The COVID-19 pandemic led to suspensions of LRD and/or DD pediatric kidney transplantation programs in most EDPWG centers. These changes in transplantation policies were local decisions within the EPDWG centers and their hospitals, as no health authority regulations were available at the time of the study, and as European and US scientific societies recommended consideration of temporary suspension depending on local circumstances. [32, 39] Implementation of reduction in provision of non-urgent care similarly relied on local practices. Routine checkups and non-urgent appointments were being canceled in most EPDWG centers, whereas routine visits of stable kidney transplant patients and elective were suspended in about 25% of centers, resulting in significant reduction in direct patient contacts, as recently proposed by the Transplant Society in order to keep transplantation centers operational.  Among the EPDWG centers, remote clinical work measures implemented included phone- and video calls, online clinics, and telemonitoring for peritoneal dialysis patients.
Taken together, pediatric nephrology provider response patterns to the challenge of the COVID-19 pandemic have been diverse, as expectable from a multi-country European network in a federalized governmental environment. Responses concerning changes in current treatment were in consensus with recommendations from scientific bodies. However, state-of-the-art tends to be conservative, suggesting change to the status quo only upon presentation of clear evidence of the need for change. Some responses, such as those concerning testing strategies, prevention, and changes in routine care during the COVID-19 pandemic, varied widely among the EPDWG centers, reflecting in part rapid dynamic changes in the responses of national or local health authorities to escalation of the pandemic. Local hospital policies, physicians’ attitudes, and available resources also significantly influenced the diverse patterns of responses among EPDWG centers. Future studies, performing detailed longitudinal assessments of these interdependent variables will be needed to obtain a deeper understanding of determinants of individual response patterns. Such studies should be able to compare the efficacy of any country-specific responses to the COVID-19 pandemic.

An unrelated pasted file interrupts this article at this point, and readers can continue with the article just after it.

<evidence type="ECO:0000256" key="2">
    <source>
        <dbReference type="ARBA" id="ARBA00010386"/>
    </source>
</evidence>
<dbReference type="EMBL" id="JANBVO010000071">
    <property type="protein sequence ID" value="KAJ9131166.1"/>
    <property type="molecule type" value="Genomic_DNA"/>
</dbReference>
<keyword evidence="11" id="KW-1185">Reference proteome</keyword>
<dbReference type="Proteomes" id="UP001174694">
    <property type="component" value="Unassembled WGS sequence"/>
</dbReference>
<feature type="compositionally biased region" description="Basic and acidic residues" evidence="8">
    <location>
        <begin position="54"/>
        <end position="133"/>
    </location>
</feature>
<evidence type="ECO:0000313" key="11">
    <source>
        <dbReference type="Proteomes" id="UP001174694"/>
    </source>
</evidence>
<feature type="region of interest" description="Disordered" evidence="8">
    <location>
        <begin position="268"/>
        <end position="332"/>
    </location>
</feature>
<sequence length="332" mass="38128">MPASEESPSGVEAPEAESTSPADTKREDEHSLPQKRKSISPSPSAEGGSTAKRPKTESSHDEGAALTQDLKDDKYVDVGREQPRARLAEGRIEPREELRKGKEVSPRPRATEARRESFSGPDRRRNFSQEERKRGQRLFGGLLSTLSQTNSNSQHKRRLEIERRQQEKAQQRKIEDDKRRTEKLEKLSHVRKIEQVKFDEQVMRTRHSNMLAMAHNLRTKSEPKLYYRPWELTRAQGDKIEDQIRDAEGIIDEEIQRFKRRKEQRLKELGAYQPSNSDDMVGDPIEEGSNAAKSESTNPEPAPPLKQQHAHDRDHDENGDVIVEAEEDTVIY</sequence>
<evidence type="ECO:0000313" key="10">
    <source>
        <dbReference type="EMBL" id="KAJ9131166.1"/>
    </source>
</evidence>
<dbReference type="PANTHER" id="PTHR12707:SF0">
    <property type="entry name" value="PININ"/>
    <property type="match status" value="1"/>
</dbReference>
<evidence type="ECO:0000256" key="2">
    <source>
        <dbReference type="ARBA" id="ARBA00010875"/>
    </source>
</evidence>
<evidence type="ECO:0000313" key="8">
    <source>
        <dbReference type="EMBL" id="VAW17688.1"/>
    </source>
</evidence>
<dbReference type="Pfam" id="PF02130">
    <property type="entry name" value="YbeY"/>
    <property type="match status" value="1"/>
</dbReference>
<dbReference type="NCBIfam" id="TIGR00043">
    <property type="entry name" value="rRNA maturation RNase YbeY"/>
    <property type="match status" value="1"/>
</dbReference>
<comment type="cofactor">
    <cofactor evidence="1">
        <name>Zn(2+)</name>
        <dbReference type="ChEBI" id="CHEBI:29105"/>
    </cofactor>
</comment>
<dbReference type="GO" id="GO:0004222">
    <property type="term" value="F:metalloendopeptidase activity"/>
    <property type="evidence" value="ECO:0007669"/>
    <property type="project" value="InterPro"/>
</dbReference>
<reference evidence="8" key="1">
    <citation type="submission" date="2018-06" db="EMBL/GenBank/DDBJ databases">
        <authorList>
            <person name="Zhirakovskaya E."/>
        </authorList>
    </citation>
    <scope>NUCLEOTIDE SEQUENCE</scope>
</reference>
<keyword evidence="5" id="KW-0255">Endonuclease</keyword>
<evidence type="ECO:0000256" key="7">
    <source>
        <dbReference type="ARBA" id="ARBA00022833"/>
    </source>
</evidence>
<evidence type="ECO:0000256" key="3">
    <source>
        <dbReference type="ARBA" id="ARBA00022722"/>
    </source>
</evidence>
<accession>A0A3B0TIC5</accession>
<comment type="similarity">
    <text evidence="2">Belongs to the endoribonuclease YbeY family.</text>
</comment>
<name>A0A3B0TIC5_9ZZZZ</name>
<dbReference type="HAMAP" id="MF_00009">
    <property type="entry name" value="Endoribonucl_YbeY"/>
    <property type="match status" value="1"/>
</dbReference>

The strengths of this Delphi exercise lie in the rapid response and communication of 13 expert centers across Europe, with consecutive qualitative data analysis in a thematic field for which no evidence and no guidance from international societies currently exist. The concise description of multi-country European response patterns may allow experts in other countries affected by this pandemic to base their own responses on an improved level of evidence for recommendations unavailable for the time being through standard methodologies. The COVID-19 pandemic is expanding in the United States with a lag of about 2 weeks compared to continental Europe.  This lag may provide crucial opportunities for US experts to learn from the European areas enduring a more advanced state of the pandemic.
Limitations of this study are inherent in the rapidly evolving pandemic and corresponding dynamics of changing regulations—thus the specific information on response patterns in this study is valid through the date of manuscript submission, and recommendations may change quickly thereafter. However, the consensus identification of specific COVID-19 topics of greatest relevance to a multi-country European expert group working in the midst of the pandemic should be generalizable and may facilitate development of relevant local guidance from other national expert groups or health authorities, supporting individual pediatric nephrology experts in their clinical decision making in a time of extreme uncertainty.